That's it, I'm putting down what I originally had as my answer:
"Plane's do not drop packages. If this plane dropped the package, then the package would be destroyed."
But, we could assume the package is dropped from an altitude of 900m?
That's what I had thought as well, that the height of the plane was fixed.
If i go with this approach, then the plane doesn't have two velocity components? Only one because the height is unchanging. Which would mean the package's velocity in the y component is due to gravity; it would be in...
I see what you are saying, in the initial velocity it gt is not involved, but AFTER it is dropped, yes.
I think I have worked out a solution.
Bare with me.
1. Vpack (y component) = Vplane*sinθ + gt
2. ((Vpack y)^2 - (Vpack nought y)^2)/(2g) = dy (altitude from which the package has to...
@lewando, the x axis would be the distance's between the nose of the plane and the rear of the ship. The y axis would be the difference in altitudes.
Okay, I drew a diagram
the velocity of the plane is given but it has an x and v component.
Vplane = 180 m/s
Thus the intial velocity...
Homework Statement
A plane flies at 900m and has to deliver a package. It flies at 180 m/s North at 15° below the horizontal. The ships velocity is 40 m/s and it is travelling due north. At what horizontal distance from the ship must the package be dropped for it to land on the ship...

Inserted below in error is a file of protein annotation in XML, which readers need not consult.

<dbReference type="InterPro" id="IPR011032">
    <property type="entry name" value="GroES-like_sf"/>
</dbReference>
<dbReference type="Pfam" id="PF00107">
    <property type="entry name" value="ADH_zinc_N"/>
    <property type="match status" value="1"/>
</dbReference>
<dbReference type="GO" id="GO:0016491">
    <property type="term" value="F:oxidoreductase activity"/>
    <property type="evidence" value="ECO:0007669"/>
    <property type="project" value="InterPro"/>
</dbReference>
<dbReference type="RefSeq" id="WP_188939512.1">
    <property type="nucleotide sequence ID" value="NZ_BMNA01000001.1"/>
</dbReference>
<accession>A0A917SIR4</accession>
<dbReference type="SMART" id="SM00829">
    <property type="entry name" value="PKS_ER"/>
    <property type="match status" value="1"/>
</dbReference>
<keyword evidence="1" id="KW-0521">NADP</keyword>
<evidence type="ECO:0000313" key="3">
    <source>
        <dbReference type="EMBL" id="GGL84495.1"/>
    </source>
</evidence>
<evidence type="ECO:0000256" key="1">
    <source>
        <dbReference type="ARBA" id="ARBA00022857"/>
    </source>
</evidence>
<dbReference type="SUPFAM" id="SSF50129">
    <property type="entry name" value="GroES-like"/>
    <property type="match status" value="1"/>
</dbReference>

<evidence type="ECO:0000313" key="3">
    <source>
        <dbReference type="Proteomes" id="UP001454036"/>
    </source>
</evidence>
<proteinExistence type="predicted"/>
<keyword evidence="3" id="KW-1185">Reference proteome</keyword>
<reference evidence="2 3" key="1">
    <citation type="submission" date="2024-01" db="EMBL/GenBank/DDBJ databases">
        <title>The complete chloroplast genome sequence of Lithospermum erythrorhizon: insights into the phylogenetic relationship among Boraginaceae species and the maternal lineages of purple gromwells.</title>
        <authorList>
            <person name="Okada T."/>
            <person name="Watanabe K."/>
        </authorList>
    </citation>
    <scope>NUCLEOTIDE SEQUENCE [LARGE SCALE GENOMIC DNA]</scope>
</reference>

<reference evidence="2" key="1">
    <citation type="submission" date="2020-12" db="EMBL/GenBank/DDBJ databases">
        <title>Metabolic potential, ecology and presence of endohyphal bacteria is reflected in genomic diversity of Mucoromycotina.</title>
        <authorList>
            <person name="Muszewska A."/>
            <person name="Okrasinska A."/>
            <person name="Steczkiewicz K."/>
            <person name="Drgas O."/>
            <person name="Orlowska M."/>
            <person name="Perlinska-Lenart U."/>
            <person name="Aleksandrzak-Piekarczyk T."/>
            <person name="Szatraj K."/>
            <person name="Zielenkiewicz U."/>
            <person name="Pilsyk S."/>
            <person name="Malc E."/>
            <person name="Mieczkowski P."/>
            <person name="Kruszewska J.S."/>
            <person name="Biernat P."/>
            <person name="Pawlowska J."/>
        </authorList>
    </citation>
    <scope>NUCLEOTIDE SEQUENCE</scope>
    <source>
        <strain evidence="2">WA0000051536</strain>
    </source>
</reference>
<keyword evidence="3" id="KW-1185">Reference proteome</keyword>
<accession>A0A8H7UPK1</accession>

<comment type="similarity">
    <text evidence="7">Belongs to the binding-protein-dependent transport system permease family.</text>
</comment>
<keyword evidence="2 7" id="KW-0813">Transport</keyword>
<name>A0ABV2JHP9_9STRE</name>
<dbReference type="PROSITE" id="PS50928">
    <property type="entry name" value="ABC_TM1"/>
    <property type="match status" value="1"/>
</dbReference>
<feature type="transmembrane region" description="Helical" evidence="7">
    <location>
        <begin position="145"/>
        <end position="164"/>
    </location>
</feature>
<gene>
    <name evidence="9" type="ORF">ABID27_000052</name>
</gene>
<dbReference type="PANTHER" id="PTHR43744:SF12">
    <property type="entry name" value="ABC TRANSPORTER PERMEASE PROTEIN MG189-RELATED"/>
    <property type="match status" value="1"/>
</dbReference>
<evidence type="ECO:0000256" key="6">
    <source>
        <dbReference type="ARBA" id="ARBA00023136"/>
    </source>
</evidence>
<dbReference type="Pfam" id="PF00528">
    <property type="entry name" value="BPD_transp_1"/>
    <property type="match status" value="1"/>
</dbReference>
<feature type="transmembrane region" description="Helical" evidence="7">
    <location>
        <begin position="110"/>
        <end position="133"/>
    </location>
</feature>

I have not come across any of the terminology you have just said.
I doubt I would be allowed to use that method.
Could you describe it in another way or comment on my attempt?
Homework Statement
I have to derive an equation with the following variables:
T= period
m= mass
Theta= angle
l= length
and I was told to think of the period as the perimeter of a circle.
Homework Equations
The Attempt at a Solution
C=2\pi r,C/2=\pi r,d=\pi r,(at^2)/2=\pi...
In the diagram above, m1 = 285g, m2 = 755g, theta = 10.0 degrees, and mu = .047.
If system is released from rest, how long does it take m2 to reach the end of table.
Assum m1 can fall atleast 2.50 m.
The tension (resultant and tension for the hanging box) was calculated using the weight of the hanging box.
Also, I'm in a Trig based physics course and we CAN'T do derivatives, actually we're not supposed to.
I meant to say that the tension of the falling box is equal to the resultant tension of the sliding box. The tension in the x direction would be cos (10) * Tension of falling box.
Homework Statement
http://img813.imageshack.us/img813/594/75309500.png [Broken]
http://img813.imageshack.us/img813/7166/51848816.png [Broken]
I have to find acceleration to calculate how long it takes the heavier box to reach the end of the table.
Homework Equations
The...